He is currently working on his second novel, trying to amalgamate Horror, Crime, Thriller, and Social Satire. You can often find him writing fiction at a bar counter, appreciating Independent Pop music gigs, and holding screenings of all sub-genres of horror/thrillers. However, nobody knows why he adamantly screens PURANI HAVELI so often. E-mail him at tejaswi.priyadarshi@gmail.com if you want to discuss anything under the sun; “How to Prep for a Zombie Apocalypse” is his favorite topic, because, what if!

Recommended Reading: The Psychopath, The Cannibal, The Lover, released July 2020.

The guy was pacing, agitated, and tensed. Neha slowly tried to move her hand towards her pocket. If she could somehow call Vivek, there would be a chance to escape, she trusted Vivek blindly—she knew he would save her. She had almost unbuttoned her pocket when the assailant punched her again, this time on her left eye and she shuddered with pain and fear. There was nothing that she could think of now, there was just pain, and darkness. Neha held the blue flower tightly in her hand as the guy moved his face towards hers, gnarling as if he were a dog. He sank his teeth deep into her throat, gnashing, and ripped off her windpipe.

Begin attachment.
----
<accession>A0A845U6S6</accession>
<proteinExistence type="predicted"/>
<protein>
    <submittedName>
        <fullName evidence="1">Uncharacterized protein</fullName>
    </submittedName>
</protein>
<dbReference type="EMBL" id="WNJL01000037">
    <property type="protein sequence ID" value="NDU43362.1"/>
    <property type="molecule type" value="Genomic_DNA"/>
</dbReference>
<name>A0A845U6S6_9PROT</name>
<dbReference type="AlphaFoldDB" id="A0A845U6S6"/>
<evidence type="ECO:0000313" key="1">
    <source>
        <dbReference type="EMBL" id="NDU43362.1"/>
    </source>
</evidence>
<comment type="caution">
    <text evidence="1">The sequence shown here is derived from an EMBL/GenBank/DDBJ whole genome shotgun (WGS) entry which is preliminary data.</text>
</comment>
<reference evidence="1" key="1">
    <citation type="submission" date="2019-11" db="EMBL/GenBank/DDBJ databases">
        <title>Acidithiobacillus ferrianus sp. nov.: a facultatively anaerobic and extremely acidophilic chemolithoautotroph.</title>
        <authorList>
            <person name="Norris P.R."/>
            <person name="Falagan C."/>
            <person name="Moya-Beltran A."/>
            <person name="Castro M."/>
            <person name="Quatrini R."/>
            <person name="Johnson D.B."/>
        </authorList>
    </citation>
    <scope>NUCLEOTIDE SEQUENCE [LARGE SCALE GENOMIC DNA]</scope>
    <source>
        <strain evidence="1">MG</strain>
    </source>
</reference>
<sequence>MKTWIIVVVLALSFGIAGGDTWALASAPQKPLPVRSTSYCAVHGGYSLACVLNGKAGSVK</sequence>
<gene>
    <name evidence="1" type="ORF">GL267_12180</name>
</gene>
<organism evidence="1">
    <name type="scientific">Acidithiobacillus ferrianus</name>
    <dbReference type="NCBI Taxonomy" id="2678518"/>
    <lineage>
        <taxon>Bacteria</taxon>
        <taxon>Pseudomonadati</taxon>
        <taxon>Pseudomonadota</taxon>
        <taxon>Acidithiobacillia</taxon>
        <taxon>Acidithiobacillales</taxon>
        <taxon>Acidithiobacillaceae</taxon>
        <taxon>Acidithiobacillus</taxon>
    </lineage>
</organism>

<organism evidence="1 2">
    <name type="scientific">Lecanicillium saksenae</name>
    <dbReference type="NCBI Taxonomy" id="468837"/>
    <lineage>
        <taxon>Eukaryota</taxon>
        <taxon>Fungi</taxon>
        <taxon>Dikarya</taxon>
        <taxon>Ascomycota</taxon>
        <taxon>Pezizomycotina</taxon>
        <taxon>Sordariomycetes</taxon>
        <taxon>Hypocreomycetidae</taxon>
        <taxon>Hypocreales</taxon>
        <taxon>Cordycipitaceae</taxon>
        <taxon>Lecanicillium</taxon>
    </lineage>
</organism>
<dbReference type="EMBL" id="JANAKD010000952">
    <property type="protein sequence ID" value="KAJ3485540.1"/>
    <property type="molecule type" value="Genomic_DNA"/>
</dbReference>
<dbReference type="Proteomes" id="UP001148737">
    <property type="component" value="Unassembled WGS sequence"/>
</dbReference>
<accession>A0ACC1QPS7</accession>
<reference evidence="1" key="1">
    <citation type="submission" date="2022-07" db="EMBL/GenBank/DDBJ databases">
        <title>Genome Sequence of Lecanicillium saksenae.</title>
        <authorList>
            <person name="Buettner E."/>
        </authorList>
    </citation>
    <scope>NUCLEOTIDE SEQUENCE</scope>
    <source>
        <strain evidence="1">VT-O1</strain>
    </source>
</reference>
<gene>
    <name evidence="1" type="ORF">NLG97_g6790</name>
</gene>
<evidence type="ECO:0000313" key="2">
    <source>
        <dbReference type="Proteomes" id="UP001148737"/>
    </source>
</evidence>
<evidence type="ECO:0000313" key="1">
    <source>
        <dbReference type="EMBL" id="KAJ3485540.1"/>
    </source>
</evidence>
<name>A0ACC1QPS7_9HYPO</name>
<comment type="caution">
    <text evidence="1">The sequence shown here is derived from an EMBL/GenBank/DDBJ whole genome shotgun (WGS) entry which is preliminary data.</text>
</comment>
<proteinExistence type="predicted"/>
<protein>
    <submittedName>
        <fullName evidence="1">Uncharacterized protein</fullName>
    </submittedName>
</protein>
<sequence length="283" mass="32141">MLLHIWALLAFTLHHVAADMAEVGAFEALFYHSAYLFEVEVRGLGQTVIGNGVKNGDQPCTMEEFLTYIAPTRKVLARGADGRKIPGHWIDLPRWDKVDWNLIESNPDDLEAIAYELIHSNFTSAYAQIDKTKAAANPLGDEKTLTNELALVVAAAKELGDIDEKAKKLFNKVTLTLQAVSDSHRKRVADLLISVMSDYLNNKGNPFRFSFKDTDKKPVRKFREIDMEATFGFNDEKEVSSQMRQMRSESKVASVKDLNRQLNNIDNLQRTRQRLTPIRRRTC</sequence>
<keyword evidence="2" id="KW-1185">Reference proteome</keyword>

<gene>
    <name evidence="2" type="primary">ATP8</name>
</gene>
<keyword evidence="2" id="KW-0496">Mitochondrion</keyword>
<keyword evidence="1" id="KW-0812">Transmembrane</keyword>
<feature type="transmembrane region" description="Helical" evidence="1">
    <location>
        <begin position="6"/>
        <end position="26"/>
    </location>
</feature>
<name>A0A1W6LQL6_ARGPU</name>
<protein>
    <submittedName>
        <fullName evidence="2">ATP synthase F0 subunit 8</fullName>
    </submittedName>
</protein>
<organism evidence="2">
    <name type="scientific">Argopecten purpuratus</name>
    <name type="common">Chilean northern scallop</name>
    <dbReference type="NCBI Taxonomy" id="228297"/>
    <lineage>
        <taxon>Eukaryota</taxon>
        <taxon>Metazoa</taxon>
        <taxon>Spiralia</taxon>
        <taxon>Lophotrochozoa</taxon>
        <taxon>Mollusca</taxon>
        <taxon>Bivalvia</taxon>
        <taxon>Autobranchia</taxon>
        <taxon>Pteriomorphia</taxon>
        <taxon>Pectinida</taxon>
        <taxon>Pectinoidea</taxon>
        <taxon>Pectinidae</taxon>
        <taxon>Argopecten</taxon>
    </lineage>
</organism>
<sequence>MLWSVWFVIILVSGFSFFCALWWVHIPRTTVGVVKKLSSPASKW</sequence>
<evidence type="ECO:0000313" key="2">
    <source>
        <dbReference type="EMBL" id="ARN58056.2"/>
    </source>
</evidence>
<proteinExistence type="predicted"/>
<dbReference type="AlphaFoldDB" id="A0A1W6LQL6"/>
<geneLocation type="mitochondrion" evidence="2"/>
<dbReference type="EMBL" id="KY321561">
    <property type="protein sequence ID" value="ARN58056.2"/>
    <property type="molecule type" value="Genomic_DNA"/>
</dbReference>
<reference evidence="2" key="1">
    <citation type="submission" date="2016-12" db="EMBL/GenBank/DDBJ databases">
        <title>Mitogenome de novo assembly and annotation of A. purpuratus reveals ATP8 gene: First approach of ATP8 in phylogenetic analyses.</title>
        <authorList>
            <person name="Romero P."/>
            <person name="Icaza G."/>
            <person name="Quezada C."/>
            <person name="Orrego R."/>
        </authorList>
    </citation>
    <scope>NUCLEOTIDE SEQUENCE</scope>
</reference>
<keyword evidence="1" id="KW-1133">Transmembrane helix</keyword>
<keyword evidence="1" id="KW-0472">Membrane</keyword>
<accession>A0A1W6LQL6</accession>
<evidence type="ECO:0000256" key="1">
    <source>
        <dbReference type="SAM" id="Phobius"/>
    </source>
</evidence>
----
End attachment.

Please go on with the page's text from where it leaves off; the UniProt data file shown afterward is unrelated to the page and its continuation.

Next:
The last thing that Neha felt was a hollow tickle where her throat should have been, and a small pink card fell from her now unbuttoned pocket.

Follow the author at: Twitter via @tejaswi_prdrshi and Instagram via @author.tejaswi.priyadarshi.


Theresa Derwin introduces:

Ayse Hafiza was born in London, England. She previously worked in commercial roles for multinational corporations and has been lucky enough to travel the world. With a family history of authors, she knew it was her destiny to write.

Her works are: The Azrael Series, The Jinn Series, The Demon Series, and The Haunted House Series in 2018. Other projects are being launched on an ongoing basis.

Her latest book is The Ghost in the Water (Haunted House, Book 3) released in March 2019. However, the book I picked up (because djinn have always fascinated me) is The Seance (The Jinn, Book 1). This is a short read, under an hour, and is a free introduction to Hafiza’s writing.

Recommended Reading: The Seance (The Jinn, Book 1)

Do the dead speak?